Nonsurgical retrieval of migrating transurethral catheters
However, it should not be considered a "routine procedure" since it is associated with several risks including iatrogenic trauma to the urethral and bladder mucosa and iatrogenic bacterial urinary tract infections.
We have also encountered situations in male dogs where the entire catheter has been "lost" inside the lower urinary tract. Retrieval of catheters "lost" in the patient is the subject of this Diagnote.Diameters The diameters of the distal end of urethral catheters are often designed to be greater than the diameter of the body of the catheter in order to accommodate the tips of syringes (so-called funnel end catheters). If a catheter has been advanced into a male dog to a point where its distal end is adjacent to the tip of the penis, the funnel-end also prevents inadvertent ascending migration of the distal end of the catheter beyond the distal end of the urethra.
We have also encountered this problem when male dogs with indwelling transurethral catheters have mutilated them by chewing off the funnel tip (Figure 1).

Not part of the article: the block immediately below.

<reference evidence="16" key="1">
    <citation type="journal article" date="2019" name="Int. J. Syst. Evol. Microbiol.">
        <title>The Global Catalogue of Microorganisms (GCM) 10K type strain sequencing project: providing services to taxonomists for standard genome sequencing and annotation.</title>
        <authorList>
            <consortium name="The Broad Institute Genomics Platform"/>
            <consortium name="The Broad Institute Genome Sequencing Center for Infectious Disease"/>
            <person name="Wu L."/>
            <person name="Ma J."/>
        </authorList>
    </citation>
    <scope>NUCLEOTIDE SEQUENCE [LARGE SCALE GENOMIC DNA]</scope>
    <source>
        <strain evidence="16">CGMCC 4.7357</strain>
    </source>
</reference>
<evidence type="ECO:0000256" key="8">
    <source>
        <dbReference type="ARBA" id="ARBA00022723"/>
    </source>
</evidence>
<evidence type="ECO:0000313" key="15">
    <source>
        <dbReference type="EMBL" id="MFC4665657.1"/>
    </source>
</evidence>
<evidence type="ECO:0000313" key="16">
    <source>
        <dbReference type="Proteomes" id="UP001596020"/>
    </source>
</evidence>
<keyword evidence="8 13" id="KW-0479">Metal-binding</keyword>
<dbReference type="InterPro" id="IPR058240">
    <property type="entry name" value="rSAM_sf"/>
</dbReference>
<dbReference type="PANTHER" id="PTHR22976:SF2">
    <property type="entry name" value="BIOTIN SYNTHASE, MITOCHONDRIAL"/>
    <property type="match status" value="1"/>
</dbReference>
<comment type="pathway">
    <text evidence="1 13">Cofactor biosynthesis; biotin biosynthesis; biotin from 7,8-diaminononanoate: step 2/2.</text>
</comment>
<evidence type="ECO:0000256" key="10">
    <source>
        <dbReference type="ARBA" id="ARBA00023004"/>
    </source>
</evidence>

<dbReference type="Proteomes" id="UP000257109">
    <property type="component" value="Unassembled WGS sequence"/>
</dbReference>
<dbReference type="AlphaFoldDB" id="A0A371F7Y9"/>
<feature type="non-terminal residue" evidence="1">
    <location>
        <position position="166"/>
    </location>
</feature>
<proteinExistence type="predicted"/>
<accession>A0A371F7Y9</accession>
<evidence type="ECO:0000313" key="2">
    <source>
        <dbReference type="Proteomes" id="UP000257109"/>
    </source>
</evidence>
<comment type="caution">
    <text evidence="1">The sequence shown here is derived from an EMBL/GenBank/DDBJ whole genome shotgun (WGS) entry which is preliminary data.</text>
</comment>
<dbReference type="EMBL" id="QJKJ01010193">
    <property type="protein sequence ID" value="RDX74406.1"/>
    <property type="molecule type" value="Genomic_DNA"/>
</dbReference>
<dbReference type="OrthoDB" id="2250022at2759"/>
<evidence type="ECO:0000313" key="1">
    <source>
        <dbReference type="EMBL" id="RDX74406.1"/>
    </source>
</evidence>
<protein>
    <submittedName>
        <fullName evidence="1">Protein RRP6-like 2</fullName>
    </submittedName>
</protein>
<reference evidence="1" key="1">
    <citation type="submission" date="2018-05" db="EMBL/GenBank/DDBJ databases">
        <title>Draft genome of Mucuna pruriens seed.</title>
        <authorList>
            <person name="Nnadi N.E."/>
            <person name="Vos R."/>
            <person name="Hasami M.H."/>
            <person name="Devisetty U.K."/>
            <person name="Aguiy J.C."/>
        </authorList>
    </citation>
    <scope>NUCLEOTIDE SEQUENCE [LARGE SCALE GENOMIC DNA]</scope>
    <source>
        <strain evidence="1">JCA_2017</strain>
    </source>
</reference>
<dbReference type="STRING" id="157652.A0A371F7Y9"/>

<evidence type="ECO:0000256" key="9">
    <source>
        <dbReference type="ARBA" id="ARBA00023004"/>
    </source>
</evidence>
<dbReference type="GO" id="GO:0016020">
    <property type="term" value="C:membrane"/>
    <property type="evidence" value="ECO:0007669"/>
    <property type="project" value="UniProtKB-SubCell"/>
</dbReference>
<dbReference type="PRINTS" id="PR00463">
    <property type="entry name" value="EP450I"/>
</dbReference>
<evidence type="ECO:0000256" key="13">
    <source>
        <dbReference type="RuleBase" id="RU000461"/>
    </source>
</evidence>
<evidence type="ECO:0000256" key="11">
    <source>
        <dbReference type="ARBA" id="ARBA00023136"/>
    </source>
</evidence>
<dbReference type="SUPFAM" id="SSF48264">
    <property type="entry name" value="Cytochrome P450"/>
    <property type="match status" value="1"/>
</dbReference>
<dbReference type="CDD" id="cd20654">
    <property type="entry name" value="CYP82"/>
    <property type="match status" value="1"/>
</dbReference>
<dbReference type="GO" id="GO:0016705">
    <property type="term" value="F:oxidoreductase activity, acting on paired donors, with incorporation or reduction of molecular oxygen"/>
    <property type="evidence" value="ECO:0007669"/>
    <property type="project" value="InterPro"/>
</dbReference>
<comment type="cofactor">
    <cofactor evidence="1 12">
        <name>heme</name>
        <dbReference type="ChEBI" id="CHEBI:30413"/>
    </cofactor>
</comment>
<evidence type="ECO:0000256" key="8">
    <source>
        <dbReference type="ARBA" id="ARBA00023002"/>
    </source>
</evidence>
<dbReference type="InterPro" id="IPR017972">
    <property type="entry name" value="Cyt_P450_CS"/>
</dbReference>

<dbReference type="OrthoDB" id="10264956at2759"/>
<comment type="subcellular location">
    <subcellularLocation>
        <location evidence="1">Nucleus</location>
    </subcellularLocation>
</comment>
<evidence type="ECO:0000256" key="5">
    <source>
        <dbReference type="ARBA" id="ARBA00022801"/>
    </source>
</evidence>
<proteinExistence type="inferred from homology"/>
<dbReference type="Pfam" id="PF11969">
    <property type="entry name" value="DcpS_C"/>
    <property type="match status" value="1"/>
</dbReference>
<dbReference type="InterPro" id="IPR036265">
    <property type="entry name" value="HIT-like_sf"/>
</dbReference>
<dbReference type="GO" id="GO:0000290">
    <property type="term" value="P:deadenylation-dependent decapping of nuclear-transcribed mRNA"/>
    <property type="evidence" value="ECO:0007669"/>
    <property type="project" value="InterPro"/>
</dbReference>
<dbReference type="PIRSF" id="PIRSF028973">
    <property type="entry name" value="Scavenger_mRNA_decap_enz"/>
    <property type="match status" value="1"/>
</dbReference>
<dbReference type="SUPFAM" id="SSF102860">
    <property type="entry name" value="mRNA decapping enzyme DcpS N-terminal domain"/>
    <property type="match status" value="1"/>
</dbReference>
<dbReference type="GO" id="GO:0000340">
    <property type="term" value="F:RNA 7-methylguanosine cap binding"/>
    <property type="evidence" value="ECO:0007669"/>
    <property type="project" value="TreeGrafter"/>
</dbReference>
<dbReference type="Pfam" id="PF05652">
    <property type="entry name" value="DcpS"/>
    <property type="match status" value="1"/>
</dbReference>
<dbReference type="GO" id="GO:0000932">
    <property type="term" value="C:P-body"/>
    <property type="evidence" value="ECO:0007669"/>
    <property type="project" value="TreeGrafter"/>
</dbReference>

To the rescue A simple technique that we use to "rescue" transurethral catheters "lost" in this fashion involves use of balloon-tipped catheters (available from, Edwards Life Sciences, One Edwards Way, Irvine California 92614; or call 800-4-A-HEART). To retrieve transurethral catheters approximately 8 to 12 French in diameter, we use 4 to 5 French Swan-Ganz flow directed balloon catheters.
The technique involves advancing the balloon tip of the Swan-Ganz catheter through the distal urethral lumen with the goal of inserting it into the lumen of the distal end of the lost urinary catheter (Figure 2). After inserting the balloon tip of the smaller diameter Swan-Ganz catheter for a short distance into the lumen of the larger diameter urethral catheter, the ballon of the Swan-Ganz catheter is distended with a sufficient quantity of air to create a tight pressure seal with luminal surface of the urethral catheter (Figure 3). Then, when the Swan-Ganz catheter is withdrawn from the patient, the urethral catheter will be withdrawn with it.
In this situation, consider distending the balloon of the Swan-Ganz catheter after it has been advanced through the urethra to a site a few centimeters beyond the distal end of the lost catheter.
The goal is to create enough pressure to cause the urethral catheter to move with the Swan-Ganz catheter when it is pulled out of the urethra. However, in this application of the technique, care must be used not to create so much pressure in the balloon that it also causes trauma to the urethral lumen.
Caution should also be used not to allow a Swan- Ganz catheter with distended balloon to remain in the urethral lumen for prolonged periods. This could result in ischemic injury to the urethra.